By Ray Stern
By Ray Stern
By New Times
By Amy Silverman
By Stephen Lemons
By Stephen Lemons
By Monica Alonzo
By Chris Parker
There have been no events electric enough to raise that much fervor here this year. The Piano might have been that film. The problem is that I saw it on its first showing and was disappointed. People keep coming up to me and telling me it's great, but I don't agree.
You keep reading that The Piano will figure in this year's Academy Awards. Maybe it will. But it no longer seems likely to me.
Everyone here knew that The Piano had won the Palme d'Or at the Cannes festival and that Holly Hunter, who stars as a mute Scottish widow, had won the prize for Best Actress.
My problem with The Piano was that after the first 30 minutes, there was not one character I would not gladly have ordered dropped into a kettle of boiling oil.
There is more stiff, self-conscious acting in The Piano than in any period costume drama since John Huston's Moby Dick.
Directors tell you that the actual shooting of a movie is a painful, agonizing process that consists of constant minor disappointments. They insist there are some films in which they feel that with each scene, something valuable and irretrievable is being lost.
The Piano starts off with a bang.
Holly Hunter arrives on the beach of primitive New Zealand to meet her new husband. She does not have the power of speech. But she is imperious. She refuses to leave the beach until her piano is carried through the forests.
Here, we have a tiny, tightlipped, prim woman who can't speak and will do nothing but play the piano for the entire film. And then, without much ado, she hops into bed with Keitel and almost gets herself killed by her jealous husband.
Admittedly, there are a few highly charged moments in the film. One of them may even be unforgettable.
I say this with a caveat. It's memorable only if you regard it as high art to see Hunter's jealous husband chop one of her fingers off with an ax so she can no longer give piano lessons to Keitel.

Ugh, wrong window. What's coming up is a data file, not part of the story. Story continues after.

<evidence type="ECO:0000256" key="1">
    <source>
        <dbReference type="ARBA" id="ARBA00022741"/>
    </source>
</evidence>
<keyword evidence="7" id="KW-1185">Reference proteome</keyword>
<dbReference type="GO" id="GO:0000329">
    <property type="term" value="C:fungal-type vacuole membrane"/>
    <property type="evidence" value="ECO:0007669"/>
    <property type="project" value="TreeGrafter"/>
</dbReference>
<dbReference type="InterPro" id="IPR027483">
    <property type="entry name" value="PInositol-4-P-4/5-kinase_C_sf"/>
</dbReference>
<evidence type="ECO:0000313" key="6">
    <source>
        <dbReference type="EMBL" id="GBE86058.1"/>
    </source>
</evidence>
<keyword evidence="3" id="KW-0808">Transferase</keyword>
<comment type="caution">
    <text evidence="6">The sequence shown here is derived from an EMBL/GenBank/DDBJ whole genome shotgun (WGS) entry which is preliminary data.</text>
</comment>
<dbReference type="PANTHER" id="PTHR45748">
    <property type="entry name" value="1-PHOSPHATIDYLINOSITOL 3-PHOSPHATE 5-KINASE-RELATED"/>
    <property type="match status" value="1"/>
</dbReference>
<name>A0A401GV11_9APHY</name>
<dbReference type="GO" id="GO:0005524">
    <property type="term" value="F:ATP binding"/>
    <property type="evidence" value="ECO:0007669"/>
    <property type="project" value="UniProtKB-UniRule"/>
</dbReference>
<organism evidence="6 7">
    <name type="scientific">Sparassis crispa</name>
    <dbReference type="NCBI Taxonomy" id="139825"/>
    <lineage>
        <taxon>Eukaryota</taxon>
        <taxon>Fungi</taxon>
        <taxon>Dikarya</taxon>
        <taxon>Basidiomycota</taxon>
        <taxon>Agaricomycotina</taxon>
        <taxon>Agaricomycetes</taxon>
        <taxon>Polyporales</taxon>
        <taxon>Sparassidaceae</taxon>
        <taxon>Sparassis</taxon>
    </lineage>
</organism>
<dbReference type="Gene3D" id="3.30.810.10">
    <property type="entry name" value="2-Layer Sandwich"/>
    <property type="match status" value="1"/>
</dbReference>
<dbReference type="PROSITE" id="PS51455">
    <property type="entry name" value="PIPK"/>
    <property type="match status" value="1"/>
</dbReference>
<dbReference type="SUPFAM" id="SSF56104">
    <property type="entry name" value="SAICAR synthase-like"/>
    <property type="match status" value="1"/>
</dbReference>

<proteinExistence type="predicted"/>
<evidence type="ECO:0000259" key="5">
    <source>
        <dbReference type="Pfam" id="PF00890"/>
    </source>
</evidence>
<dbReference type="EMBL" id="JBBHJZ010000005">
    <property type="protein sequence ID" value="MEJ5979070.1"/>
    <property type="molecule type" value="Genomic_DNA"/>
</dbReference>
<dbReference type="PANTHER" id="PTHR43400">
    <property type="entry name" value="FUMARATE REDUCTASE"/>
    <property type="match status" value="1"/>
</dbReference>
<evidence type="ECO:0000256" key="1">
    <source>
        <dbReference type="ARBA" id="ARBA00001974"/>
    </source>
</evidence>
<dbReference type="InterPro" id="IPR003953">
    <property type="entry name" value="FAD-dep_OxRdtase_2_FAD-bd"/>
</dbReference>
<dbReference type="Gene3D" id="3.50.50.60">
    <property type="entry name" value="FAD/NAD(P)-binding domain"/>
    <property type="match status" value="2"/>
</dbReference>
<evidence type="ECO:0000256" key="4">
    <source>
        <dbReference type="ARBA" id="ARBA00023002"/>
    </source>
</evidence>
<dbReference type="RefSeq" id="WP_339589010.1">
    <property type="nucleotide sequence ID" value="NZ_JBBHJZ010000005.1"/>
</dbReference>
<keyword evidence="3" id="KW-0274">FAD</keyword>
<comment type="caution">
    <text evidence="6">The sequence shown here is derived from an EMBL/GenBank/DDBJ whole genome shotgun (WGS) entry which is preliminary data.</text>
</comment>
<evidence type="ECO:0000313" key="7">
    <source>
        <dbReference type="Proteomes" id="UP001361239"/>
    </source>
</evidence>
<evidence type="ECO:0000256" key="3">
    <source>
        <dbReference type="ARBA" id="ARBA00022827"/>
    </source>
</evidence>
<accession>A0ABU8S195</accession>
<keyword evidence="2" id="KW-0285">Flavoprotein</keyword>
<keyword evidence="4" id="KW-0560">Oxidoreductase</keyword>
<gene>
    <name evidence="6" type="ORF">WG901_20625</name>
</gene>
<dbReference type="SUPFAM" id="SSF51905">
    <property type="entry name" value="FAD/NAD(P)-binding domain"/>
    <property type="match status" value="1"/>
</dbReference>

I think Keitel steals the film. But, then again, I think he has stolen virtually every film he's ever appeared in.
But Keitel does so this time at tremendous cost to the film's unity. He goes native, paints his face and, at one point, strips naked, almost gleefully exposing his genitals.
Keitel began this striptease routine last year in Bad Lieutenant.
This was probably not a performance dictated by the director. This was a volunteer job. It had to be Keitel's own idea. And if he keeps this up, he may someday earn a special citation from the Academy: the award for Distinguished Full-Frontal Nudity.
But one wonders when Keitel will finally find a scriptwriter who will provide him with a legitimate reason for disrobing.
In The Piano, Keitel is provoked into removing his clothes by the dubious stimulus of a classical piano lesson given to him by Hunter.
In Bad Lieutenant, there was even less justification for disrobing, but Keitel leaped into his routine with equal gusto.
Film critics expend so much energy complaining about gratuitous violence. When will they realize that Keitel's aggressive disrobing scenes are nothing more than gratuitous nudity?
@body:The film that created the most excitement was not even a film about to be released to theatres. The Boys of St. Vincent was a two-part TV special, made by Canadian television, about sexual abuse in a Catholic school.
There is an enormous fascination about this sort of thing. I could sense while standing on the very long line that formed outside the theatre how concerned most people were that they might not get a seat.
The Boys of St. Vincent is a harrowing tale of the sexual abuse of young schoolboys by members of a Roman Catholic religious order. In the book, written about the actual incident, it was identified as the Irish Christian Brothers of Newfoundland.
The film hits the mark. Bishop Thomas J. O'Brien should order it shown in all of the Catholic schools in Phoenix.
No punches are pulled. So, naturally, it's been banned on television in both Toronto and Quebec.
@body:A high note of the festival was the special tribute given to John Alton, the 91-year-old cinematographer noted for his work in film noir. The organizers have been trying to locate Alton for years.
He earned an Academy Award for his filming of the ballet scene in An American in Paris, and he was at the height of his career in 1960 when he shot Elmer Gantry, which won an Academy Award for Burt Lancaster.
It was at this point that Alton walked away from Hollywood, never to return.
Alton was interviewed by the Frenchman, Tavernier, who admitted that Alton's camera work on Anthony Mann films like Raw Deal, T-Men and Border Incident had inspired him as a young man.